Why Do I Have to Keep Reminding You Not to Use the N-Word?


I am sitting at work amidst a hum of employee chatter, my attention trained on my computer screen, when a single word slices through the cacophony—“nigga.” From mumbled Chance the Rapper lyrics, two white guys let it slip: “If one more label try to stop me/It's ‘gon be some dreadhead niggas in ya lobby…”

I stiffen, look around. No one else seems to notice.

My face flushes.

I am the only black person on my team and, consequently, I am the only one who has acknowledged the slur. 

It’s the atomic bomb of racial slurs...If you want to put somebody down, analogize them to the n—–.
— Randall Kennedy

This is not an uncommon occurrence. It is 2018 and I must remind people on a regular basis not to use the N-word. 

To be clear, by "people" I am not strictly addressing whites as the culprits of inappropriately using the n-word. I am referring to Asians, LatinX, Native Americans, and the like.

If you are not African-American, “nigga" is not your word.


At times I wonder if the use of the n-word by non-black parties stems from ignorance of the term's lengthy past. If that may be the case, let's quickly address the history fo the n-word:

There are may theories on how the word “nigger” came to fruition. First, there was the Latin word “niger,” which led to the English word for black, “negro.” Following that, the term “nigger" derived from the French words "negre" and "negress" and/or the mispronunciation of the phrases by white Southerners.

Enter the 1800s, when the n-word morphed in to what we know it as today—a racial slur.

In an interview with PBS, Randall Kennedy, Harvard University professor and scholar, explains how the n-word was used in the 19th century as a form of degradation:

…take a look at what some black writers were saying in the 1820s, the 1830s.

They make mention of how some white people would tell their children, if you don’t behave, we’re going to put you in the n—– seat. If you don’t behave, we are going to make you sit with the n—–s.

That’s why we know that, by then, the word had become a slur. 

Kennedy goes on to address the weight of the n-word in present society:

It’s the atomic bomb of racial slurs. It is the racial slur that has been used in other contexts, so, for instance, Palestinians, the n—–s of the Middle East, the Irish, the n—–s of Europe...This is a term that has been generalized around the world. If you want to put somebody down, analogize them to the n—–.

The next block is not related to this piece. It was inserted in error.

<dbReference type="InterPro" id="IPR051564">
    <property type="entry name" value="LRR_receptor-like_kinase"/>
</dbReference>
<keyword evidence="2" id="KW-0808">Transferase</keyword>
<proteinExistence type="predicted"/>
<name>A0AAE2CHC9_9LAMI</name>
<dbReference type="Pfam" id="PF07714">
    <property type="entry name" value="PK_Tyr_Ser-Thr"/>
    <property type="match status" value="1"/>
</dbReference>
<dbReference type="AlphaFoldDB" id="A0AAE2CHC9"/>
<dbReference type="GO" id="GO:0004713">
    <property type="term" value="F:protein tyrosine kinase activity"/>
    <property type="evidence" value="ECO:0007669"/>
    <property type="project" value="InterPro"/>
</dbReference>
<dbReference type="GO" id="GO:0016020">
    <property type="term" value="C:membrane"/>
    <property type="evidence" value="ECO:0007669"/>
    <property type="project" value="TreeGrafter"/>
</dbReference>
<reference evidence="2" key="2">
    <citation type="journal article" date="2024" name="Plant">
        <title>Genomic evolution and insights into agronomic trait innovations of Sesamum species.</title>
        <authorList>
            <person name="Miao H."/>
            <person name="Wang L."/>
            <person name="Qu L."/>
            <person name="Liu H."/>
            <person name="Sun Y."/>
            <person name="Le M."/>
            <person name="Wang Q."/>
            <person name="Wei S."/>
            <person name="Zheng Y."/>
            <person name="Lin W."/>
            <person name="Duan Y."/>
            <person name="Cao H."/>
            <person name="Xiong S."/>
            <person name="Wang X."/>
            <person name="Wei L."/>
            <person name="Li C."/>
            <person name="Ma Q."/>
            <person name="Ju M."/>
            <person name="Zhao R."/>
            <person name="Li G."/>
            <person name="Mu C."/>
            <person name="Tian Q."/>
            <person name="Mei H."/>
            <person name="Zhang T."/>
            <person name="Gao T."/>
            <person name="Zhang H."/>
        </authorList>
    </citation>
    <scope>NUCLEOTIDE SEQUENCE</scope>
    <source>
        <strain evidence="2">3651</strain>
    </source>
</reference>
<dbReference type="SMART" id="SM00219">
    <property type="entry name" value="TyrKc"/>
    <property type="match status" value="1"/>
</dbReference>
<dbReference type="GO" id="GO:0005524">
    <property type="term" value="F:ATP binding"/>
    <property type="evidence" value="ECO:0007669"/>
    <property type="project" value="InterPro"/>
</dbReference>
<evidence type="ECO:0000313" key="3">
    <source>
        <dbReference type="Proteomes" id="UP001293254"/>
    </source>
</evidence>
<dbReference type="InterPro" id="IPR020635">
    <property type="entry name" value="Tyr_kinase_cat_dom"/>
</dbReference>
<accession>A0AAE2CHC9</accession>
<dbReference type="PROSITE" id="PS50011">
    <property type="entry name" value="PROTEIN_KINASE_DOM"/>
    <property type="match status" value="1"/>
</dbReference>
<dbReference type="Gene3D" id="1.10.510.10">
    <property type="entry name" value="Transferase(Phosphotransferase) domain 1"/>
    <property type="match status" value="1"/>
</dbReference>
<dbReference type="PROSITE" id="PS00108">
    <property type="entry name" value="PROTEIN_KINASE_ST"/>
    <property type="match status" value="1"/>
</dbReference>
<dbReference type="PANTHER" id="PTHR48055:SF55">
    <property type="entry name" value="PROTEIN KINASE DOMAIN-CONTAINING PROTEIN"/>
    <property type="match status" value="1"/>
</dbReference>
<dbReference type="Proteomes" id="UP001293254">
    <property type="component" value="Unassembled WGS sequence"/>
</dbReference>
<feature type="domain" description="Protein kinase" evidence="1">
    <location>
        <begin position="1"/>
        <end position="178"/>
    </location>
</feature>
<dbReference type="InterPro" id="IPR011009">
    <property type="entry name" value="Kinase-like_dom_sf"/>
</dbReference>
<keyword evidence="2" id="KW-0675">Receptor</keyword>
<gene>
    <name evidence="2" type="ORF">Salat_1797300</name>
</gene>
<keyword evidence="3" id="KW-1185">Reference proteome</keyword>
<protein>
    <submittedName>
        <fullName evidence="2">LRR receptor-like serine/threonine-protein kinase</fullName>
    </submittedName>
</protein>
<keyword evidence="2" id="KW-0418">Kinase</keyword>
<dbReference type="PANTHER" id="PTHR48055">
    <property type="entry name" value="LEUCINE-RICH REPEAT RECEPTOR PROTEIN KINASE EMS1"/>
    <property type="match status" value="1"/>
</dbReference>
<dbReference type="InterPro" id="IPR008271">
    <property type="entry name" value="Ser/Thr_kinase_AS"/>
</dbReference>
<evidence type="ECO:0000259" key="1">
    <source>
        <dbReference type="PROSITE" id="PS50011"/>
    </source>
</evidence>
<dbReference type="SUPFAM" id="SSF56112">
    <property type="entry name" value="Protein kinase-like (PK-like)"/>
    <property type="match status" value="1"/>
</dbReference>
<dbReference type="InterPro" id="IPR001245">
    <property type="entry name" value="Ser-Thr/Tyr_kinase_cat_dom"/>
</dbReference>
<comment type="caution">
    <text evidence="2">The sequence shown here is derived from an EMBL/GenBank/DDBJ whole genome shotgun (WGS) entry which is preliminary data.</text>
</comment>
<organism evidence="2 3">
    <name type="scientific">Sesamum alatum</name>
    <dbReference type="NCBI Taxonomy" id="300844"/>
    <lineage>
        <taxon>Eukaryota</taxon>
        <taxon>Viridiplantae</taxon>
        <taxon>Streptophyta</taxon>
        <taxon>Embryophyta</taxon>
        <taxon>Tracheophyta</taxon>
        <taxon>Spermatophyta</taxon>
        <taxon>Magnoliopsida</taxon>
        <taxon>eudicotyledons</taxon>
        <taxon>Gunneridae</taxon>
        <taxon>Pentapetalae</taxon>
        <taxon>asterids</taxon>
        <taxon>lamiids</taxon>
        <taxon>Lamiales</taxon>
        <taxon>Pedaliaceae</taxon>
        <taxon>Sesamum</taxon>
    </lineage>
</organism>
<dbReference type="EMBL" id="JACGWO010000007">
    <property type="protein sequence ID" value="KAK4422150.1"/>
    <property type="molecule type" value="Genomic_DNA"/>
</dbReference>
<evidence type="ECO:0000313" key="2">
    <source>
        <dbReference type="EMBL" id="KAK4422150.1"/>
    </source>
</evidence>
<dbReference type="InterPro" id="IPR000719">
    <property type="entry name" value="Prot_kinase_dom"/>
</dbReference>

Over the years, African Americans have reclaimed the n-word. We took a slur that systematically oppressed our people and turned the phrase in to something that express our resilience, solidarity, and endearment towards one another.


In “The N Word: Its History and Use in the African American Community” written by Jacquelyn Rahman and published in the Journal of English Linguistics, the author explains:

...a variant of nigger [“nigga”] that developed in the early African American community persists in the lexicon of African American English because it conveys a social meaning that is foundational in the identity of many African Americans. Use of this form allows a speaker to construct an identity representing awareness of the history of African Americans and practical knowledge of the nature and implications of the diaspora experience. The form has been productive in its capacity to convey a range of attitudinal stances related to its basic meaning, including solidarity, censure, and a proactive stance that seeks to bring about positive change.


I realize that was a lot of information, so lets summarize: “nigger” is a racial slur stemming from the word “negro.” It was created to reference black/African-American slaves. It is used to dehumanize and label someone as lesser-than.

“Nigga,” on the other hand is a word derived of the pejorative “nigger” and reclaimed by the African-American community for the African-American community. From something horrid we created something empowering.

Great, so we have the history all laid out. Now let’s address the non-black usage of the n-word.

If you are not an African-American, when you roll the the n-word off your tongue it is still racist. You are not empowering black people when you rap “nigga” to a Kanye song, refer to your white pals as “my niggas,” or good-naturedly slip the hard “g” and light “a” towards your one black friend who hasn’t told you to shut the fuck up yet. You are, in fact, contributing to the systematic oppression of blacks in America.

Photo |  Derek Torsani  on  Unsplash

Let us African-Americans feel powerful in our reclamation of a slur. Stop complaining about being limited in your rhetoric and the difficulty of being politically correct. Get over your hurt feelings when you are called out on your shit.

Your people were not bought and sold like cattle, raped and molested and “bred” for hundreds of years, had your children ripped from your breast to be sold to another, put in human zoos to entertain whites, prevented from marrying outside your race until the late 60s, made to fight on the front lines, whipped and branded, prevented from eating in restaurants or drinking from water fountains, hunted and lynched.

If you are white, your people are not refused a loan due to your ethnicity, thrown in prisons at rates higher than any other race, shot in the streets for the color of your skin, refused a job due to your name/hairstyle/color, prevented from attending school based on your appearance, treated with less medical compassion and care than lighter skinned people, randomly stopped for looking “suspicious,” and more.

The least you can do is respect our right to one word.

In summary: if you are not a nigga, you may not say nigga. Simple as that.

- grace